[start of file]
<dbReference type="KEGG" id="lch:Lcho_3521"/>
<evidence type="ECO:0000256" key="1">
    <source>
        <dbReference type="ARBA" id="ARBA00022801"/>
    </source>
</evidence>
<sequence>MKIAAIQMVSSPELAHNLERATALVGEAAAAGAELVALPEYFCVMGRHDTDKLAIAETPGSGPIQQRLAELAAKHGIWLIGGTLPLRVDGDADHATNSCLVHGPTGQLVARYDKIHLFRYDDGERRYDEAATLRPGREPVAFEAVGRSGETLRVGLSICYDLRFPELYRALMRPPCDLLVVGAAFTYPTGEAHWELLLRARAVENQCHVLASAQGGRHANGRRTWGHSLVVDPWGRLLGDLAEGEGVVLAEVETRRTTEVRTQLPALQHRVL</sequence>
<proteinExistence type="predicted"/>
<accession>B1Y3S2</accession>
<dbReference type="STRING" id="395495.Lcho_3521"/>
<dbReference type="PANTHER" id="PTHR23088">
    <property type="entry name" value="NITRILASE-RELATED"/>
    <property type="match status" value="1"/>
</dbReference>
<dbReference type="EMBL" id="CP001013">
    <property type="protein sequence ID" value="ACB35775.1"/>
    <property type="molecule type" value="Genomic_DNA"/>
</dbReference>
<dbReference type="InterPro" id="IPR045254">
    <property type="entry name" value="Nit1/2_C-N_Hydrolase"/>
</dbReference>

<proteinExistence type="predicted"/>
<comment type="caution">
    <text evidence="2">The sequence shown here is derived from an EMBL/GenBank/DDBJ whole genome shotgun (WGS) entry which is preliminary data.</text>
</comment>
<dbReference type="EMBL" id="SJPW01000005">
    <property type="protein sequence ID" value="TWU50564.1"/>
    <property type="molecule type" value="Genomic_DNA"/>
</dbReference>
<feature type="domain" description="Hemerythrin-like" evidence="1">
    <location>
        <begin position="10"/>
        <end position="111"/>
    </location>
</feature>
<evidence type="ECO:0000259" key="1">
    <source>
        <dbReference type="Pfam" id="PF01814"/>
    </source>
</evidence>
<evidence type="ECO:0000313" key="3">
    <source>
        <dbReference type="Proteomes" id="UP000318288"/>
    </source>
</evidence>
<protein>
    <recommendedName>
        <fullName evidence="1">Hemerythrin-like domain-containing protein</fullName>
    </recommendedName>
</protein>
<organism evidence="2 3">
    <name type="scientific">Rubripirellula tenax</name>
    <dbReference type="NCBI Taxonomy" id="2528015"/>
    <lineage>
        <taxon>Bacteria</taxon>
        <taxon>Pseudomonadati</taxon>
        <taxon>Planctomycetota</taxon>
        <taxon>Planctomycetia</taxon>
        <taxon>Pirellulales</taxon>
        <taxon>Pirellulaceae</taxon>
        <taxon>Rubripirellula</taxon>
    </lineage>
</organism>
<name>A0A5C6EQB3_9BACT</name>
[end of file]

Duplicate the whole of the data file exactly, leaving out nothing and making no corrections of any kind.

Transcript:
<dbReference type="KEGG" id="lch:Lcho_3521"/>
<evidence type="ECO:0000256" key="1">
    <source>
        <dbReference type="ARBA" id="ARBA00022801"/>
    </source>
</evidence>
<sequence>MKIAAIQMVSSPELAHNLERATALVGEAAAAGAELVALPEYFCVMGRHDTDKLAIAETPGSGPIQQRLAELAAKHGIWLIGGTLPLRVDGDADHATNSCLVHGPTGQLVARYDKIHLFRYDDGERRYDEAATLRPGREPVAFEAVGRSGETLRVGLSICYDLRFPELYRALMRPPCDLLVVGAAFTYPTGEAHWELLLRARAVENQCHVLASAQGGRHANGRRTWGHSLVVDPWGRLLGDLAEGEGVVLAEVETRRTTEVRTQLPALQHRVL</sequence>
<proteinExistence type="predicted"/>
<accession>B1Y3S2</accession>
<dbReference type="STRING" id="395495.Lcho_3521"/>
<dbReference type="PANTHER" id="PTHR23088">
    <property type="entry name" value="NITRILASE-RELATED"/>
    <property type="match status" value="1"/>
</dbReference>
<dbReference type="EMBL" id="CP001013">
    <property type="protein sequence ID" value="ACB35775.1"/>
    <property type="molecule type" value="Genomic_DNA"/>
</dbReference>
<dbReference type="InterPro" id="IPR045254">
    <property type="entry name" value="Nit1/2_C-N_Hydrolase"/>
</dbReference>

<proteinExistence type="predicted"/>
<comment type="caution">
    <text evidence="2">The sequence shown here is derived from an EMBL/GenBank/DDBJ whole genome shotgun (WGS) entry which is preliminary data.</text>
</comment>
<dbReference type="EMBL" id="SJPW01000005">
    <property type="protein sequence ID" value="TWU50564.1"/>
    <property type="molecule type" value="Genomic_DNA"/>
</dbReference>
<feature type="domain" description="Hemerythrin-like" evidence="1">
    <location>
        <begin position="10"/>
        <end position="111"/>
    </location>
</feature>
<evidence type="ECO:0000259" key="1">
    <source>
        <dbReference type="Pfam" id="PF01814"/>
    </source>
</evidence>
<evidence type="ECO:0000313" key="3">
    <source>
        <dbReference type="Proteomes" id="UP000318288"/>
    </source>
</evidence>
<protein>
    <recommendedName>
        <fullName evidence="1">Hemerythrin-like domain-containing protein</fullName>
    </recommendedName>
</protein>
<organism evidence="2 3">
    <name type="scientific">Rubripirellula tenax</name>
    <dbReference type="NCBI Taxonomy" id="2528015"/>
    <lineage>
        <taxon>Bacteria</taxon>
        <taxon>Pseudomonadati</taxon>
        <taxon>Planctomycetota</taxon>
        <taxon>Planctomycetia</taxon>
        <taxon>Pirellulales</taxon>
        <taxon>Pirellulaceae</taxon>
        <taxon>Rubripirellula</taxon>
    </lineage>
</organism>
<name>A0A5C6EQB3_9BACT</name>